3,000 hospital admissions in Gwent down to smoking
10:10am Thursday 28th June 2012 in News
ALMOST 3,000 hospital admissions in Gwent are attributed to smoking every year, new figures show.
Information published by the Public health Wales Observatory and the Welsh Government estimate 2,900 admissions a year are due to smoking – with a total Wales estimate of 27,700.
The report shows 24 per cent of people living in the area covered by the Aneurin Bevan Health Board (ABHB) smoke – with nine per cent of girls and five per cent of boys aged 11 to 16-years-old living in the area smoking at least once a week.
Twenty per cent of children in the area are regularly exposed to smoke while travelling in cars.
Around one in six women in Wales smoke throughout their pregnancy, the highest rate in the UK. This figure is highest among women under 20 with nearly one in three women in this age range smoking during pregnancy.
Dr Gill Richardson, executive director of public health for ABHB said the figures show smoking continues to be the single greatest avoidable cause of death in Wales and a considerable cost to the NHS in Wales.
She said if more women quit smoking while pregnant they would see immediate health benefits for both mother and child and the NHS in Wales would save up to £2.8 million per year.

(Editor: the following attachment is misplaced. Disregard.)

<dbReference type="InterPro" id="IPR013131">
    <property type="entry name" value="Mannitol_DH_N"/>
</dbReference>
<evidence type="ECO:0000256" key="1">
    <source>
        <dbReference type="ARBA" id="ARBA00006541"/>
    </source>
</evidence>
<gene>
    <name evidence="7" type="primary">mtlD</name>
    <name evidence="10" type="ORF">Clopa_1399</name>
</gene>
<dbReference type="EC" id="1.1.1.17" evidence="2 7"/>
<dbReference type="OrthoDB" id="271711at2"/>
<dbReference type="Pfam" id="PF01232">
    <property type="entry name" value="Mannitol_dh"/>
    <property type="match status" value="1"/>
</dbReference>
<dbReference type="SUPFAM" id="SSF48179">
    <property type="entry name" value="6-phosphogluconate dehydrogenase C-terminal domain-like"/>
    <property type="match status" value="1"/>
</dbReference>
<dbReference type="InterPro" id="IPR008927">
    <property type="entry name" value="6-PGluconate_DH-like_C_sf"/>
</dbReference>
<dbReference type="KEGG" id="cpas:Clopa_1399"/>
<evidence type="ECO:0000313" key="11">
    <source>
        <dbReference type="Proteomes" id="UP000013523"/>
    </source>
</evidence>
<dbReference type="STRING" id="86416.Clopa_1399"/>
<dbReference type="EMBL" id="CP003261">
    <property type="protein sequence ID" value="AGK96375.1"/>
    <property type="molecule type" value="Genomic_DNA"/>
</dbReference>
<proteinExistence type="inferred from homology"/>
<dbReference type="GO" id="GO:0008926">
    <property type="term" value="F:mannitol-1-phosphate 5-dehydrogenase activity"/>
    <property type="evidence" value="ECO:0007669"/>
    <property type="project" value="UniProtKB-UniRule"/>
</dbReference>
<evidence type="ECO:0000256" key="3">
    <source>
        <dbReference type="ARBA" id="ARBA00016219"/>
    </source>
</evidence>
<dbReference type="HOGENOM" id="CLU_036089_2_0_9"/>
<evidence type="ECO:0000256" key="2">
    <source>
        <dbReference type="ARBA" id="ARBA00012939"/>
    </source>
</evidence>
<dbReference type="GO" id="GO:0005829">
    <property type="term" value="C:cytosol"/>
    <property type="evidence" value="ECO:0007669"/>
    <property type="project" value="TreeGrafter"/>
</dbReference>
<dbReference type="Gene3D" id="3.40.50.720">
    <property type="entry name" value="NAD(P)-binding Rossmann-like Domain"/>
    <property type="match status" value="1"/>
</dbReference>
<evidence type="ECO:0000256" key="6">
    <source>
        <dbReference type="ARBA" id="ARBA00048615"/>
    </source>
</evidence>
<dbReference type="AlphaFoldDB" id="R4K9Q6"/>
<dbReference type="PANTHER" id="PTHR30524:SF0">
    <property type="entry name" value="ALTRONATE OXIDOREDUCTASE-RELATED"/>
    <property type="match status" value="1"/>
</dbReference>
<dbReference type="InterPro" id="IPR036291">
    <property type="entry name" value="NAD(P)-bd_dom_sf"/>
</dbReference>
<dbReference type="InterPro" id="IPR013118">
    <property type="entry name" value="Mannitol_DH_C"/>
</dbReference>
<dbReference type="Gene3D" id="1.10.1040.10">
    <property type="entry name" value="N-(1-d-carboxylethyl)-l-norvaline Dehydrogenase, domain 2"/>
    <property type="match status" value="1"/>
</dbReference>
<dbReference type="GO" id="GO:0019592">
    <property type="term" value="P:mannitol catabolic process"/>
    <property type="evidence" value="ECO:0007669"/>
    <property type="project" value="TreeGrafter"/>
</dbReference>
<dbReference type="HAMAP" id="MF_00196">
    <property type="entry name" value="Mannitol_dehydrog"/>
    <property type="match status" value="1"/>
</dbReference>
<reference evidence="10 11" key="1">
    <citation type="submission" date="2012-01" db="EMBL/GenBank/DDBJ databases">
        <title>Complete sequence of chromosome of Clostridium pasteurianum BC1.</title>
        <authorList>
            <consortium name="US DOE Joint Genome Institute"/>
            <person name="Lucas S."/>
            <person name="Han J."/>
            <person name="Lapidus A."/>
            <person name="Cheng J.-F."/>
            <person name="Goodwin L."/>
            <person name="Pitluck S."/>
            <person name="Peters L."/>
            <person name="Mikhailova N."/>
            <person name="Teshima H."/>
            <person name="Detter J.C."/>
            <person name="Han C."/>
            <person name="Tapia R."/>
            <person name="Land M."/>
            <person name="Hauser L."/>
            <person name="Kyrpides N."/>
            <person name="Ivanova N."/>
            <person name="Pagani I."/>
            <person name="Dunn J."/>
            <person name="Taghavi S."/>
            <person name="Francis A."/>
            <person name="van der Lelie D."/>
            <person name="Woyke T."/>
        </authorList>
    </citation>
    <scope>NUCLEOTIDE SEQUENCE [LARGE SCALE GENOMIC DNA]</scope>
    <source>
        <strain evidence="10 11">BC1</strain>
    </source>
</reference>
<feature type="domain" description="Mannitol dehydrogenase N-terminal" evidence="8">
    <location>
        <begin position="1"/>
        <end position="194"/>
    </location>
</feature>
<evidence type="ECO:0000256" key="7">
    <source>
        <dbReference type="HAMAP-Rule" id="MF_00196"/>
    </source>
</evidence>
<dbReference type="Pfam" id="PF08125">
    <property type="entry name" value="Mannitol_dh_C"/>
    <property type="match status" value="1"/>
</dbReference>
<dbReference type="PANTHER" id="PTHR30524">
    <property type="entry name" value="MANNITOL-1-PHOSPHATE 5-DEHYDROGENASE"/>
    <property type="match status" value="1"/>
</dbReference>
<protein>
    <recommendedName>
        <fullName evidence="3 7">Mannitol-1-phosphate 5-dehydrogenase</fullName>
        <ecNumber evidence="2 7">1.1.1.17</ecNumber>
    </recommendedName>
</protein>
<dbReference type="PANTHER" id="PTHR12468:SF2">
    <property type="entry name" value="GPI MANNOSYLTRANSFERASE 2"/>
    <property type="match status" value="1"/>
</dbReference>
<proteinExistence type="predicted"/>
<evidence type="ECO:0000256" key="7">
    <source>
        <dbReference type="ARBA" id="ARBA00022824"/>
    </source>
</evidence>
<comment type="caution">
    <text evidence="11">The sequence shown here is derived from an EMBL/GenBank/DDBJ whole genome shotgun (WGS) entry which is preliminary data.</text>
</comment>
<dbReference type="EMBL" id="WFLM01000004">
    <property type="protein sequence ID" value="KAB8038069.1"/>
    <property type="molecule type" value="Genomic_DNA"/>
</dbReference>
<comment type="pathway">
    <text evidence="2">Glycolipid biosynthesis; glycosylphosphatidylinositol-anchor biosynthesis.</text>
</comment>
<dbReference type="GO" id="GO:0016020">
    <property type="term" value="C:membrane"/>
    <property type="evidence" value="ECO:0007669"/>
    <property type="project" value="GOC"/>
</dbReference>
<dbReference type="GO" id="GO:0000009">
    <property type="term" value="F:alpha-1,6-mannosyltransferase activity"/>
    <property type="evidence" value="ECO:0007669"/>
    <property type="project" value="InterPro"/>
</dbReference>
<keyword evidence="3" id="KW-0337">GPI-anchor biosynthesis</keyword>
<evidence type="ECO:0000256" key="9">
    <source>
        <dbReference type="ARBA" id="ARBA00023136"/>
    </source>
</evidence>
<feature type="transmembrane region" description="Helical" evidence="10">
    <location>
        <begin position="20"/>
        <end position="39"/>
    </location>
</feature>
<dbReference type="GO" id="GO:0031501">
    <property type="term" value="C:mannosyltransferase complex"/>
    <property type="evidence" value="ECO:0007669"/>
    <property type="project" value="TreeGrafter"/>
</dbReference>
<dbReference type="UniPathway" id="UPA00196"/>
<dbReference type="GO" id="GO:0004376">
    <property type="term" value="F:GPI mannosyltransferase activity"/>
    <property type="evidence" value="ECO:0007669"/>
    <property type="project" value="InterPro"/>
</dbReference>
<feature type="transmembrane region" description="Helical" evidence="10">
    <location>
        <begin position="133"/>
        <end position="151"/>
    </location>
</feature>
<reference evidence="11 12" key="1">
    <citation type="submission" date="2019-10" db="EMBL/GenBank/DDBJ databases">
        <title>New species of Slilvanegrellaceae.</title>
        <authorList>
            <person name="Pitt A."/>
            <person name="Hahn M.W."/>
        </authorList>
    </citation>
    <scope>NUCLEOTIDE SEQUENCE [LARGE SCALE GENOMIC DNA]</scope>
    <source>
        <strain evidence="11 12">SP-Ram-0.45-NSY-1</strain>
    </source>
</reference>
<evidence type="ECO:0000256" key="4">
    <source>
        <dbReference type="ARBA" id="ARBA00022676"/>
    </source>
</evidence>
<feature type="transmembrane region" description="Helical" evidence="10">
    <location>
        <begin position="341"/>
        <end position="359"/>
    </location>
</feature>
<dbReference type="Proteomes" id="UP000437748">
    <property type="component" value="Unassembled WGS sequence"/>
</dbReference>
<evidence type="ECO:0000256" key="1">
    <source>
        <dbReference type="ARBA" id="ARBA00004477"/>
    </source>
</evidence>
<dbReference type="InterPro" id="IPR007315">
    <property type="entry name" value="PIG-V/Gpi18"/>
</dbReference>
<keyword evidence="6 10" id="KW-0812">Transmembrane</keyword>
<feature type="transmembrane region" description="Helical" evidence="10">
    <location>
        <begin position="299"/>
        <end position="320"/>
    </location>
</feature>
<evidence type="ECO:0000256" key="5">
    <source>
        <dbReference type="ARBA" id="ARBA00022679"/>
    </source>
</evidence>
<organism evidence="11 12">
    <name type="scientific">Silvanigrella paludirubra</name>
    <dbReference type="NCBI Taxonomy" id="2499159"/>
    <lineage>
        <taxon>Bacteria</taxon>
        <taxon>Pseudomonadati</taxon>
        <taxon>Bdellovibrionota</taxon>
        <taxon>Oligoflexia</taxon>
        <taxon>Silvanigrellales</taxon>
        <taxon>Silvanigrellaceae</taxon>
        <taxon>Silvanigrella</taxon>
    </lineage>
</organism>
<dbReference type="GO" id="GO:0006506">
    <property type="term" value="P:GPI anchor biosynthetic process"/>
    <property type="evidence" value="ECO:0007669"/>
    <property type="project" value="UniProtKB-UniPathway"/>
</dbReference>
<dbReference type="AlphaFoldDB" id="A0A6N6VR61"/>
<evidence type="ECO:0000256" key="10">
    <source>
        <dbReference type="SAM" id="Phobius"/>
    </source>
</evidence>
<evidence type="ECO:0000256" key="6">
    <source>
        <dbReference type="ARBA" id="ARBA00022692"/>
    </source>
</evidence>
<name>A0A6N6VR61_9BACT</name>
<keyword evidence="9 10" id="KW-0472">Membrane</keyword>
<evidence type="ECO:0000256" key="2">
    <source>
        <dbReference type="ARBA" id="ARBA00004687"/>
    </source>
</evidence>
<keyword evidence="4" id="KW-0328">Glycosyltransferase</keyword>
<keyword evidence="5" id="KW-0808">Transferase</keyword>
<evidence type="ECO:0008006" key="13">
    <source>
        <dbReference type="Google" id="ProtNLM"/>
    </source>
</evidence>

EDITORIAL COMMENT: Smoking costs us all
ITWOULD appear some people simply refuse to get the message about smoking.
Despite the health problems the addiction causes, despite the ban on smoking in public places, despite the increasing price of a packet of cigarettes, it seems a hard core do not want to give up.
And as the figures we publish today reveal, smokers continue to place a substantial burden on the National Health Service.
Almost 3,000 hospital admissions in Gwent every year are attributable to smoking, with smokers accounting for almost a quarter of the population.
The most worrying smoking statistics remain those that relate to children.
Nine per cent of girls and five per cent of boys aged 11- 16 in Gwent smoke at least once a week, and 20 per cent of children are regularly exposed to smoke in cars.
As with most matters, the earlier health messages can be successfully transmitted the better.
If the anti-smoking message doesn’t get across to young people then it will never get across to adults.
Not all smokers die of smoking-related diseases, of courses, just as not all obese people die of heart attacks or all heavy drinkers die from liver failure.
But the health problems stored up during a lifetime of smoking are serious and have a direct impact on nonsmokers via the cost of the health service.